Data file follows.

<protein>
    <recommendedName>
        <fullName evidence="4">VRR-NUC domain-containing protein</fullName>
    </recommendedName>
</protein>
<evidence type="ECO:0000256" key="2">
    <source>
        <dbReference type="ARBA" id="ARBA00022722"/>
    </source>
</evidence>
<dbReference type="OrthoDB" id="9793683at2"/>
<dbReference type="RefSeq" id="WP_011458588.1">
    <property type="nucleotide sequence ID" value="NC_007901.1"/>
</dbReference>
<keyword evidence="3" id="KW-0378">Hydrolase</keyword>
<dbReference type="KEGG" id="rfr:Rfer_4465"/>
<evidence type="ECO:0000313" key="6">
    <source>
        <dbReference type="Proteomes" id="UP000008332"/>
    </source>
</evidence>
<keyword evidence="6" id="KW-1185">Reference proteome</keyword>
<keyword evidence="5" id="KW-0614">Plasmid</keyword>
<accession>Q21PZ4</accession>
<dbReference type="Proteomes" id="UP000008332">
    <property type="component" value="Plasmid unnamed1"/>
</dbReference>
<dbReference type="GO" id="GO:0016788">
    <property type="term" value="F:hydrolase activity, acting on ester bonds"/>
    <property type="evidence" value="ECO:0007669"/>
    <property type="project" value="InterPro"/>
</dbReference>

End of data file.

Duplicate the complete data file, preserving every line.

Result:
<protein>
    <recommendedName>
        <fullName evidence="4">VRR-NUC domain-containing protein</fullName>
    </recommendedName>
</protein>
<evidence type="ECO:0000256" key="2">
    <source>
        <dbReference type="ARBA" id="ARBA00022722"/>
    </source>
</evidence>
<dbReference type="OrthoDB" id="9793683at2"/>
<dbReference type="RefSeq" id="WP_011458588.1">
    <property type="nucleotide sequence ID" value="NC_007901.1"/>
</dbReference>
<keyword evidence="3" id="KW-0378">Hydrolase</keyword>
<dbReference type="KEGG" id="rfr:Rfer_4465"/>
<evidence type="ECO:0000313" key="6">
    <source>
        <dbReference type="Proteomes" id="UP000008332"/>
    </source>
</evidence>
<keyword evidence="6" id="KW-1185">Reference proteome</keyword>
<keyword evidence="5" id="KW-0614">Plasmid</keyword>
<accession>Q21PZ4</accession>
<dbReference type="Proteomes" id="UP000008332">
    <property type="component" value="Plasmid unnamed1"/>
</dbReference>
<dbReference type="GO" id="GO:0016788">
    <property type="term" value="F:hydrolase activity, acting on ester bonds"/>
    <property type="evidence" value="ECO:0007669"/>
    <property type="project" value="InterPro"/>
</dbReference>